•  Go for coffee. A single cup in the morning can improve concentration throughout the day. Meet a friend for coffee and you’ll reap the benefits of socializing too.
  • Eat fish to keep your brain healthy. Research has shown that eating two servings of fatty fish each week can improve blood flow to the brain.
10 Easy Ways to Relax 

 Whether you are feeling stressed, unable to sleep
  or coping with pain, these tips and techniques will
  help you relax. 

  • Listen to music. For most people slow tunes are most calming. 
  • Pet your pet. Scratch your dog behind the ears or stroke your cat’s fur to ease stress. 
  • Chew a piece of gum. Chewing calms nerves. Ever wonder why you chew on pencil erasers when you are nervous?
  • Practice yoga or tai chi. 
  • Take a warm bath or shower.
  • Breathe slowly. Breathe in to a count of four through your nose to fill your lungs, then out to a count of four through your mouth.
  • Try progressive relaxation. Tense and then slowly relax each muscle group, beginning with your forehead and working your way down to your toes. 
  • Imagine yourself in a safem happy place. Focus on the sights, sounds, smells and tastes you would experience there. 
  • Get a massage.
  • Doodle or color in a coloring book.

If stress becomes an ongoing problem, it can rob you of pleasure and even harm your health  Give me a call at 404-256-0244. I have the set of skills to help you manage the stress that is holding your back. 

​And more ...

8 Unsuspected Effects of Stress 

Have you found yourself getting frequent colds, gaining 
weight or having trouble controlling a chronic disease,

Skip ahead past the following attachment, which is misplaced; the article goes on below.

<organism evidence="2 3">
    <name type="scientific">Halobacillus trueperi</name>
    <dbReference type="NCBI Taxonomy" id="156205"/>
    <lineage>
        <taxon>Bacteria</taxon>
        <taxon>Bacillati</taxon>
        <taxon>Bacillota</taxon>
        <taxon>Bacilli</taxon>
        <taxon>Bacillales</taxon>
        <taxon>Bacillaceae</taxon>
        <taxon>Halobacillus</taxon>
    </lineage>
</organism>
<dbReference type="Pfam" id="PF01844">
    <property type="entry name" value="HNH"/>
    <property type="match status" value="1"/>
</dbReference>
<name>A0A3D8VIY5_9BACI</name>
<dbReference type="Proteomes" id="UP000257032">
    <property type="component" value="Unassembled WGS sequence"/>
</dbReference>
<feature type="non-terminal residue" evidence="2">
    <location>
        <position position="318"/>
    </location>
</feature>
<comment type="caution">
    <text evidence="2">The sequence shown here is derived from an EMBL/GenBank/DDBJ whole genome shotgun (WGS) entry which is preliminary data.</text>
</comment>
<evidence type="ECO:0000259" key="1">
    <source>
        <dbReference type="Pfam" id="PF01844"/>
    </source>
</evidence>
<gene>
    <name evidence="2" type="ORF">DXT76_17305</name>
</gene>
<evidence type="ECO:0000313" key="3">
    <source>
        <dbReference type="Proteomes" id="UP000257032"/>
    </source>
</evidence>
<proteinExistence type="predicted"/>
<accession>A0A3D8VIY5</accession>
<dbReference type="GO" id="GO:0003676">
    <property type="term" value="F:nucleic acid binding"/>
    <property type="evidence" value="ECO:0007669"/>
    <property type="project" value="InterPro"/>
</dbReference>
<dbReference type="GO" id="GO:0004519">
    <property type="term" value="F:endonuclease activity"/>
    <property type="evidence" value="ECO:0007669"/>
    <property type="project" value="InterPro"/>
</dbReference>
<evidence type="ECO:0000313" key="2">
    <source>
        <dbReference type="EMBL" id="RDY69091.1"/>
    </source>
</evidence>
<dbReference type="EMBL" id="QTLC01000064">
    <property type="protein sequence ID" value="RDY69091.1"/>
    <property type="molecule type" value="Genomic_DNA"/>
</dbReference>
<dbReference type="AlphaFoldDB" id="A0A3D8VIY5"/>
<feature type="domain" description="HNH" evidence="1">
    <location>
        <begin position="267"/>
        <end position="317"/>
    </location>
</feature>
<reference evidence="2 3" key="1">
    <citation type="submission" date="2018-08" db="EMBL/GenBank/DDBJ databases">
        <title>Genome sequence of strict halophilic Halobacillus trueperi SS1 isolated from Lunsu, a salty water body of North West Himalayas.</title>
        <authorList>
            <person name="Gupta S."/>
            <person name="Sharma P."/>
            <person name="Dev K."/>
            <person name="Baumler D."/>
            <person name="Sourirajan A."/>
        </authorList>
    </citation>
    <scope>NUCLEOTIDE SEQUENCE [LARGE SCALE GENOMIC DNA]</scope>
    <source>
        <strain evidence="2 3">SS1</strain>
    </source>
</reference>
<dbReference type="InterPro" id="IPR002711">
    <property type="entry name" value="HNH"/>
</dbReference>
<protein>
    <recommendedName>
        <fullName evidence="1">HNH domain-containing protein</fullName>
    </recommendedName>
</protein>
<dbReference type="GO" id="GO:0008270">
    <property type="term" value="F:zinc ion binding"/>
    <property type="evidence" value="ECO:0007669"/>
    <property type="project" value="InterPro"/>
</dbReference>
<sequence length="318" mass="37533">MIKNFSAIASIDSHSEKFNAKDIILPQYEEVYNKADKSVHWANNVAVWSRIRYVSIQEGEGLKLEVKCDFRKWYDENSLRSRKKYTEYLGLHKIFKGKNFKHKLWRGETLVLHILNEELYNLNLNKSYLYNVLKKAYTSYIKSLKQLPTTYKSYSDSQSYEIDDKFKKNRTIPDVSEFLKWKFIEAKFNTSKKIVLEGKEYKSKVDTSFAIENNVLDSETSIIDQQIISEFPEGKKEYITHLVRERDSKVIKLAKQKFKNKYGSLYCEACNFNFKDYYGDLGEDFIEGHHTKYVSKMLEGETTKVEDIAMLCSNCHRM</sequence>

like diabetes or asthma? You may be suffering the effects
 of stress. By some estimates as many as 75 percent to 
90 percent of doctors’ office visits are for problems related
 to stress. Here are 8 common health problems you might 
not realize could be linked to stress. 

  • Colds and flu
  • Gastrointestinal problems, including gastric reflux and irritable bowel syndrome
  • Obesity, especially weight gain in abdomen
  • Cardiovascular disease
  • Substance abuse 
  • Type 2 diabetes, which can be harder to control if you are stressed
  •  Chronic pain, including tension headaches, back pain and jaw pain
  • Asthma, which can be worsened or even triggered by stress

If you are suffering from any of these, controlling stress may be an effective part of treatment. Psychotherapy can help.

7 Surprising Benefits of Music 

You know that listening to music can energize you, relax 
you or just bring more enjoyment to your life. Here are seven
benefits of music that may surprise you. Listen to music if 
you want to:

  • enhance your memory or perform well on a test
  • improve your sports performance
  • ease chronic pain
  • reduce your blood pressure
  • cut your calorie intake
  • improve your peripheral vision